On Edinburgh’s Tourism Strategy

To great fanfare today it was announced that “Edinburgh’s new tourism strategy has now been endorsed by the Council. It moves from promoting growth to focusing on better management of tourism for people, place & environment.”

Which is great. Except it doesn’t.

It is comic in its use of language, its misreading of the situation and its inept proposals.

It has gathered all the people responsible for a strategy for massive growth in tourism into a PR process to continue that policy while calling it something else.

Read it here.

In the Background (3.1) it explains: “Edinburgh 2020 was launched in January 2012 and set out the city’s ambitions for growth in tourism up to 2020.”


“ETAG is the body which has taken forward the new strategy process. ETAG is a partnership between major stakeholders in the city including the Council, Visit Scotland, Scottish Enterprise, Edinburgh Hotels Association and others”.

In other words the bodies who have tourism growth scorched into their DNA are – apparently – leading us into a new strategy to do otherwise.

It is inconceivable that this is true.

In the main report (4.3) it states there will be:

“An explicit shift “from driving growth to managing growth”.

This is linguistic sleight of hand.

The direction of the entire strategy is still on growth. There is no intention whatsoever to alter this.

In 5.2 it states: “A Strategic Environmental Assessment (SEA) will now be progressed for the Edinburgh 2030 strategy. This will build on the stated commitments within the draft strategy that tourism will proactively contribute to the city’s goal of achieving zero net carbon emissions by 2030 and that a tourism-sector specific programme for this (aligned with the City of Edinburgh Council’s plans) will be developed.”

How is this possible when the entire strategy is based on short-haul flights into Edinburgh Airport?

Further it states in a table of Next Steps (Table 2, page 6):

“Specific requests were made for improvements in managing tourism in local areas e.g. manging the arrival and departure of cruise passengers at South Queensferry.”

and suggests:

“The ideas for local placemaking will be considered as part of the development of the action plan to support delivery of the strategy. Where local action is required, these will be passed on to the appropriate Council team to progress e.g. High Street improvements and traffic management plans in South Queensferry.”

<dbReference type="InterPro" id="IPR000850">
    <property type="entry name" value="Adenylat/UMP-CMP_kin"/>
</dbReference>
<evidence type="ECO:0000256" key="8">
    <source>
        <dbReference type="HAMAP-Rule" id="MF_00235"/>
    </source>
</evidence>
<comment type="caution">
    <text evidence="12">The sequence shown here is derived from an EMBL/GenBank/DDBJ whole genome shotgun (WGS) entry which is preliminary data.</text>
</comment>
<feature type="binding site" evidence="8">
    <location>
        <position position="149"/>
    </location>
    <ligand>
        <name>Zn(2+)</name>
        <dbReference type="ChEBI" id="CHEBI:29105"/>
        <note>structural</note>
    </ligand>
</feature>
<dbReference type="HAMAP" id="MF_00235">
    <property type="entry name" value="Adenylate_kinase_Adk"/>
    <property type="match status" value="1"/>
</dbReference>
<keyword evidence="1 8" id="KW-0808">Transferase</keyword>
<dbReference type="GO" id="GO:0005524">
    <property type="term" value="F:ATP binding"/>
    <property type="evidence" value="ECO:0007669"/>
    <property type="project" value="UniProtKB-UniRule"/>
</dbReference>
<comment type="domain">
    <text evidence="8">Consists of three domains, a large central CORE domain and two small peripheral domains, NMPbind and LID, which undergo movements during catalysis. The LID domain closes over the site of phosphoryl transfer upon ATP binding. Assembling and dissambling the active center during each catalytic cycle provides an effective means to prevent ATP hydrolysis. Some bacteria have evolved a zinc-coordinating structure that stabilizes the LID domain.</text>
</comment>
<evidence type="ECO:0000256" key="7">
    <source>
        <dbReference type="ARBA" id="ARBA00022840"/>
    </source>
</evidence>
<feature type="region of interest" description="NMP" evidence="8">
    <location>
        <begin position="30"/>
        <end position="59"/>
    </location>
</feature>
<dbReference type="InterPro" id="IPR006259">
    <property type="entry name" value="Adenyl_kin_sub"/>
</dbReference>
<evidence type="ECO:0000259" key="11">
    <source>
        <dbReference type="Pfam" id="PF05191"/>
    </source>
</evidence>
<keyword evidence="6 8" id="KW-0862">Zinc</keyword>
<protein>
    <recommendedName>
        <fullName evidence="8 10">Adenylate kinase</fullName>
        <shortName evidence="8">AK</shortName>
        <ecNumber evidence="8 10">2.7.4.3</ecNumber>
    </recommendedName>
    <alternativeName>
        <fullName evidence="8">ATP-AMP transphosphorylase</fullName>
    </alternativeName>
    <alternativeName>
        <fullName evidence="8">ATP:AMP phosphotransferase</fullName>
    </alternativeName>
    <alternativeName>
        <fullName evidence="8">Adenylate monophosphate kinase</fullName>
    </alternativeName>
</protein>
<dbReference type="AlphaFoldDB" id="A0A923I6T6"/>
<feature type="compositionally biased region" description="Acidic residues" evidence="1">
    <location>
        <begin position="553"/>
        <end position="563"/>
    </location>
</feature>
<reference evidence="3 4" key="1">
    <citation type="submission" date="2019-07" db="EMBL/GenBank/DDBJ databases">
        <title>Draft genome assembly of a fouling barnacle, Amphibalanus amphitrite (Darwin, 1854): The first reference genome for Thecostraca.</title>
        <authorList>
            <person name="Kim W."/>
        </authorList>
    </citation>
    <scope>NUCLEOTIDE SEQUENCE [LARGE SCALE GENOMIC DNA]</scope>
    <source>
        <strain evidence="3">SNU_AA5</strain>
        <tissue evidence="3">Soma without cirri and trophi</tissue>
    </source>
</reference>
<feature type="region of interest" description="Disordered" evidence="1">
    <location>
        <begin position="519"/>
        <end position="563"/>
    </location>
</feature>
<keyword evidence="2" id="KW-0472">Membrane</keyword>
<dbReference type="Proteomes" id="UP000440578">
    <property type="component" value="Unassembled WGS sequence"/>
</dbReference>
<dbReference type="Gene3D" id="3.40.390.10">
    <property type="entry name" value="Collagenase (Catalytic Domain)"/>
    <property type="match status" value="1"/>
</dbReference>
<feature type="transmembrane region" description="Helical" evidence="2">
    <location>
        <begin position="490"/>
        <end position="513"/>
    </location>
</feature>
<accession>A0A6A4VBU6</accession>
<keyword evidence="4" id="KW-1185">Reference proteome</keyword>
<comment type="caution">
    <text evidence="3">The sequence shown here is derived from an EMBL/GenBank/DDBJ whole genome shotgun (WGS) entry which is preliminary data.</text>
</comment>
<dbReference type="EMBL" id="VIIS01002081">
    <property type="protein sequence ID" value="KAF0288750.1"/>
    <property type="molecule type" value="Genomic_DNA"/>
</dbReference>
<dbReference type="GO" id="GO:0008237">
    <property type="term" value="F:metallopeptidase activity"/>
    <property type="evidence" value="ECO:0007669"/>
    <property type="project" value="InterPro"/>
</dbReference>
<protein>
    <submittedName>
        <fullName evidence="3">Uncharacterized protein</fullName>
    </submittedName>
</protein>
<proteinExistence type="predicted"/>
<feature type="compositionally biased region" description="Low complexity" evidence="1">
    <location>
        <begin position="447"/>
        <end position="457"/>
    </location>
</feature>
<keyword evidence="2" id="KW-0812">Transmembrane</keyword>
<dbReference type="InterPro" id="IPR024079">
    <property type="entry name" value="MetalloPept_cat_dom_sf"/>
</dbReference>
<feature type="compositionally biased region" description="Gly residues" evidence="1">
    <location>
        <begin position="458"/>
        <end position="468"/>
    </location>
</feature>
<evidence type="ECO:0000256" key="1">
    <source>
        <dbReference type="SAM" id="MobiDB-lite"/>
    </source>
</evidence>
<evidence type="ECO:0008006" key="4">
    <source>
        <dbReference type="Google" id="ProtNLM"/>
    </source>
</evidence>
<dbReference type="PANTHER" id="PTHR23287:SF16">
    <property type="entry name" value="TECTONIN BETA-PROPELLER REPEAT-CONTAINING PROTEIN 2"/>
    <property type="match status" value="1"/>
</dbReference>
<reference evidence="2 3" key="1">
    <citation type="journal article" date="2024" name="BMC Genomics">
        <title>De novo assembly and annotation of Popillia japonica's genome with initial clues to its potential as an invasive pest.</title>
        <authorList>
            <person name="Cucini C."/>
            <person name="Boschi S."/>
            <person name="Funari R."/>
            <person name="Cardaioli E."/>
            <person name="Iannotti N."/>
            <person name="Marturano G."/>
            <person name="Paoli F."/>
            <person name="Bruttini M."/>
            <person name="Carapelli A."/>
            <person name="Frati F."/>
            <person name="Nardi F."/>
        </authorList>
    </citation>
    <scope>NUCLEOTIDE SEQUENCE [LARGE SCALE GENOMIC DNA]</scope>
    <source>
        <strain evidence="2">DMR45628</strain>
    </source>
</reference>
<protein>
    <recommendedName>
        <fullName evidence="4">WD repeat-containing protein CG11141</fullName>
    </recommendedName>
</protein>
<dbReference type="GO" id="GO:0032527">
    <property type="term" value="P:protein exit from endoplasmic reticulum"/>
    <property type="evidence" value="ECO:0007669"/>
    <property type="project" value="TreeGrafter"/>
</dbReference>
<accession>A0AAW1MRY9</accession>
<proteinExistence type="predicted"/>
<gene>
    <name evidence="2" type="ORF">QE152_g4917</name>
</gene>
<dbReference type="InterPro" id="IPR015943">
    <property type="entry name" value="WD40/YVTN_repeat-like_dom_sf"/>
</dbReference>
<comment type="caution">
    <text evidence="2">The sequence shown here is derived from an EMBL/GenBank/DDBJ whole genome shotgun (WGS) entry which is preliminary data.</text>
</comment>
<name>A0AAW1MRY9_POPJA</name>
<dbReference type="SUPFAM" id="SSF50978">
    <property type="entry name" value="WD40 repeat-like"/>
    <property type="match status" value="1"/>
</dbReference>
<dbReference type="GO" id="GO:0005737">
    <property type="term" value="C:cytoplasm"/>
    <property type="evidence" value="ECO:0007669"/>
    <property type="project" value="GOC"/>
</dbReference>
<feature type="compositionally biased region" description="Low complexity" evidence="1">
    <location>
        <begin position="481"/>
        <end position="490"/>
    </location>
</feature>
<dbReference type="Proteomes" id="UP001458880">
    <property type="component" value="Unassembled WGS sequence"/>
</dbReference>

Yet it’s been estimated that daily emissions of cruise ships same as one million cars [see report here].

This is an example of how the strategy is littered with useless and misleading ameliorative actions.

On page 11 the document states:

“Long-term projections show that tourism demand in Edinburgh will increase.”

As if by magic?

“Our tourism supply is growing too; hotels are under construction; transport connections are improving, the festivals are increasingly popular and developments such as the St James Quarter and Edinburgh’s Waterfront will create new reasons to visit the city.”

This is presented as if these developments have just happened by chance.

“Like its peers the city has traditionally focussed on driving tourism growth, however in light of what we know about tourism in a growing city, it’s time to adapt our approach by working to make this growth work better for the city.”

Again this is presented as if tourism growth is just a sort of accident, or a natural process, rather than the deliberate strategy of all the people who are ‘stakeholders’ in this strategy.

They continue:

“It’s also time to recognise that some forms of tourism activity pose more challenges to the city than others, and that in the interests of all, there may be some difficult decisions to be made in the future.”

This is completely vague and meaningless nonsense.

Here’s the reality.

Edinburgh, like other cities is awash with overtourism

It is a phenomenon that has defined and disfigured the city, boosting an existing housing crisis, accelerating social cleansing and gentrification and drives the climate crisis.

This report does nothing to offset these trends.

What we need is: action to create a degrowth in tourism; a new strategy aimed at the residents and citizens of Edinburgh; a city-wide consultation on how to re-imagine Edinburgh; a radical plan to create zero-carbon transport routes; an urgent plan to reduce flights and cruise liners; and an investigation into who is responsible for the current shambles.

CITIZEN will be organising a conference on Overtourism later on the year to address these needs.

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